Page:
For example, an autistic adult might have – or be capable of – high qualifications, but may struggle with filling in forms to the degree that their opportunities are limited.

An autistic person might be an attentive listener and strong communicator in a workplace, and yet find after-work social events almost impossible. 

And there may be autistic youngsters who struggle with GCSEs and A-levels (as I did), but might thrive in a university setting, where it’s possible to go deeply, deeply into an academic area you like, without being distract by other subjects.

What all this comes down to is that our needs as autistic people – like our abilities  – vary greatly from person to person. There’s a well-known saying in autistic communities: ‘You’ve met one autistic person, therefore you’ve met one autistic person.’ 


Like many (but not all) autistic people, I have often experienced ‘face blindness’. The medical term for this is prosopagnosia. It’s a word I still find hard to spell but in a way that feels right. The very sight of the word prosopagnosia almost seems to imitate what it describes.

Prosopagnosia involves difficulty in distinguishing and recognising people by their faces. For some, prosopagnosia can mean being unable to recognise immediate family. In my case, prosopagnosia is less disabling. I do experience it socially, though only if I am very anxious. More constant for me, however, is cultural face-blindness – and I have noticed it more during lockdown. Perhaps this is because of people wearing masks – and maybe even because when I join online meetings, I’ve grown used to seeing the person’s name on the screen.

On trying to watch new TV dramas in the last year, I’ve noticed myself struggling more than I used to in distinguishing the faces of actors, and therefore the characters. It doesn’t help that most actors tend to be very-conventionally very-glamorous – which doesn’t leave much room for variation, let alone diversity.

During lockdown, reading a book has been easier for me than watching a screen. For one thing, all my work is currently done looking at a screen. Reading is something I can slow down and speed up as I need to. It isn’t satisfyingly possible to do this (yet) with TV or film. 

When I start reading a novel, I make a list of the characters and assign a familiar face to them in my imagination – usually just someone I have known at some point. Even if I’m not studying or teaching the novel, I find it helpful to make brief notes on each character. This means I might read quite slowly, but in doing so, the experience of reading fiction becomes deeply immersive.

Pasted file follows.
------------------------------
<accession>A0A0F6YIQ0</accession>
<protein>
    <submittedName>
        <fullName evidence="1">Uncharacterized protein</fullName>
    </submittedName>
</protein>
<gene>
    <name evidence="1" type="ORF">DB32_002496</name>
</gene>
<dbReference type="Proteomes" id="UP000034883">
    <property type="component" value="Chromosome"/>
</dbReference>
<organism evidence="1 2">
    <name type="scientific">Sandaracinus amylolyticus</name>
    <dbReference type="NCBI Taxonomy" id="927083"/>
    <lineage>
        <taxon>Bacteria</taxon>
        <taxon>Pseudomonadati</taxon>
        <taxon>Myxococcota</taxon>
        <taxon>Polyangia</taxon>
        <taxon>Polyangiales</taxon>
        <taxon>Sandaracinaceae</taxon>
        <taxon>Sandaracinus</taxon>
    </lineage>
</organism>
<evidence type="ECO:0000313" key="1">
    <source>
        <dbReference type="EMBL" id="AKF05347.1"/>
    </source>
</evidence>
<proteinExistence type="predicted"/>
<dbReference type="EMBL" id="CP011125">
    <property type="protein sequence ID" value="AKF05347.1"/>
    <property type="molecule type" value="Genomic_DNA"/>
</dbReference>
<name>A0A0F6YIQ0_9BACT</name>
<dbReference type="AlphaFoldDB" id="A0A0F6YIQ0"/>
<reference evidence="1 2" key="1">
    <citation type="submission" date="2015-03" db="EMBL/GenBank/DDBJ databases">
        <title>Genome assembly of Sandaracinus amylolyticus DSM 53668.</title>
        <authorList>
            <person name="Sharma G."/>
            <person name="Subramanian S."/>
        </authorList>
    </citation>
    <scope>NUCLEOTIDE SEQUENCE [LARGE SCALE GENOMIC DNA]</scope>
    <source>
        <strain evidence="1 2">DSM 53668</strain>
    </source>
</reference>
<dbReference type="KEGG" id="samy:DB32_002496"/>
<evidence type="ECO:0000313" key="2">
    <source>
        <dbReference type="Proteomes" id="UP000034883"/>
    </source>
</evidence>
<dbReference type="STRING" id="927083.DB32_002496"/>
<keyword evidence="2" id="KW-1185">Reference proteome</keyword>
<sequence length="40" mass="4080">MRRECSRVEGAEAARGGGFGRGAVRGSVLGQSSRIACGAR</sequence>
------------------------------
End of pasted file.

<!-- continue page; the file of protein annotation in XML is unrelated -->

My book Naming Adult Autism is part academic study, part autobiography. I wanted to challenge certain assumptions which have dominated both media and academic coverage of autism, and the psychiatric discourse that surrounds the condition. 

A problematic stereotype for autistic people is the assumption that we are only suited to academic work in maths or science. We supposedly lack the empathy and imagination to understand the arts and humanities. 

This presumption has become so embedded that it even shapes the questions, and the scoring, of the largest-scale study so far of autistic traits in the UK population. I have previously detailed here how the science behind the ‘Autism Quotient’ questionnaire involved in the survey is itself flawed, and why it needs updating. 

According to one Autism Quotient test designed as a screening-tool to help GPs decide whether to refer an adult for autism assessment – indicating that you enjoy reading novels lowers the likelihood of you being considered (or recognised) as autistic. Yet for many autistic people, myself included, art and literature can actually be crucial in helping us to make sense of a confusing world. Art and literature enable us to express ourselves outside the confines of conventional social communication.

Dr James McGrath’s book Naming Adult Autism: Culture, Science, Identity is available in paperback and on Kindle from Rowman & Littlefield International. James is Senior Lecturer in Literature and Creative Writing at Leeds Beckett University. 


Dr James McGrath

Senior Lecturer / School of Cultural Studies & Humanities

Dr James McGrath is Lecturer in English and Creative Writing. James’s recent book Naming Adult Autism is one of the first critiques of literary, cultural and medical narratives of autism to be authored by an adult diagnosed with this condition.